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ERIC Number: ED117199
Record Type: RIE
Publication Date: 1975-Oct
Pages: 15
Abstractor: N/A
Reference Count: 0
Formative Student Evaluation of Instruction. TM Report 46.
Sherman, Thomas M.
Current practices and controversial issues pertaining to student evaluation of instruction are briefly reviewed and followed by a discussion of the application of formative evaluation to this endeavor. Two reasons are generally given for conducting teacher evaluations by students: identification of good teachers and instructional improvement. Summative evaluation appears to provide the identification but does not appear to improve instruction. The use of summative evaluation alone ignores the dynamic and process characteristics of teaching and makes teaching seem to be a static product which is unchanging and unidimensional. A formative approach appears best suited to provide information on improving instruction and should meet these three criteria: (1) it should be specific to a lesson, objective, or teaching behavior; (2) it should be conducted frequently; and (3) it should yield information which may foster the improvement of instruction during the teaching process. Such evaluation must be an integral part of the teaching process. In this way a closed feedback loop is created wherein information may be continually recycled. Formative evaluation should be embedded in a series of comprehensive and systematic procedures designed to evaluate instructional quality. Using formative evaluation by students effectively and in concert with other forms and sources of information should help teachers answer many questions about their teaching effectiveness and ultimately result in teaching improvement. (RC)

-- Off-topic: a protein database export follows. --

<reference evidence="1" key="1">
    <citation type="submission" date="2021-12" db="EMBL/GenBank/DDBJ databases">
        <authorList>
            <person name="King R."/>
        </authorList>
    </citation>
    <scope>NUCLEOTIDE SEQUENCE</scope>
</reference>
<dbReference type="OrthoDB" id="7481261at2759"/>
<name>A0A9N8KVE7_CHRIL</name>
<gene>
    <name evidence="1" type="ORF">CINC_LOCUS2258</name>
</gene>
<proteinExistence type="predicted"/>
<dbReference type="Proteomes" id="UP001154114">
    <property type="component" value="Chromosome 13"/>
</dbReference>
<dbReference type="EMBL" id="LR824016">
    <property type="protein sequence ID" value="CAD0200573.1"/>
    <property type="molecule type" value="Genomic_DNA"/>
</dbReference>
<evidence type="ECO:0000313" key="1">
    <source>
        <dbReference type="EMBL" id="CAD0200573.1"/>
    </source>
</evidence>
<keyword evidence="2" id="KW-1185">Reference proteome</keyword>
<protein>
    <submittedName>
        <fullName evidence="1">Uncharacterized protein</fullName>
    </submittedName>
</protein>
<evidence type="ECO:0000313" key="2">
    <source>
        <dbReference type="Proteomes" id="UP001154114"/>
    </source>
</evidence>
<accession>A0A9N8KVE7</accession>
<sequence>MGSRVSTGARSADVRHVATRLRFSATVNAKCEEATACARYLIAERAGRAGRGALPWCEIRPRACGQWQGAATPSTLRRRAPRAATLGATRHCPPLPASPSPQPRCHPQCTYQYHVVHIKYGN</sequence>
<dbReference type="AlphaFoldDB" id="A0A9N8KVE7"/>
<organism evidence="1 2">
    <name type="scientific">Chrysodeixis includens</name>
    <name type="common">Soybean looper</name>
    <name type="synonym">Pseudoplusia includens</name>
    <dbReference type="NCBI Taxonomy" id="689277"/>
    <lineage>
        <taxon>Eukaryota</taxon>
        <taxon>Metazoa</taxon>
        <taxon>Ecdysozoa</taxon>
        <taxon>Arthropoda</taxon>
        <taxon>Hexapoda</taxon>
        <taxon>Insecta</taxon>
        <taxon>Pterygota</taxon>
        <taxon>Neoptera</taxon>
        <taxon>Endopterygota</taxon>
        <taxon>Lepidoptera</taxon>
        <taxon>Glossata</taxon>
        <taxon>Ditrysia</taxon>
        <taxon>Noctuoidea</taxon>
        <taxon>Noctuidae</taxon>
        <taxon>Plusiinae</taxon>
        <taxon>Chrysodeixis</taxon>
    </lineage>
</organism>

ERIC Clearinghouse on Tests, Measurement, and Evaluation, Educational Testing Service, Princeton, N.J. 08540 (free while supplies last)
Publication Type: Reports - Research
Education Level: N/A
Audience: N/A
Language: N/A
Sponsor: National Inst. of Education (DHEW), Washington, DC.
Authoring Institution: ERIC Clearinghouse on Tests, Measurement, and Evaluation, Princeton, NJ.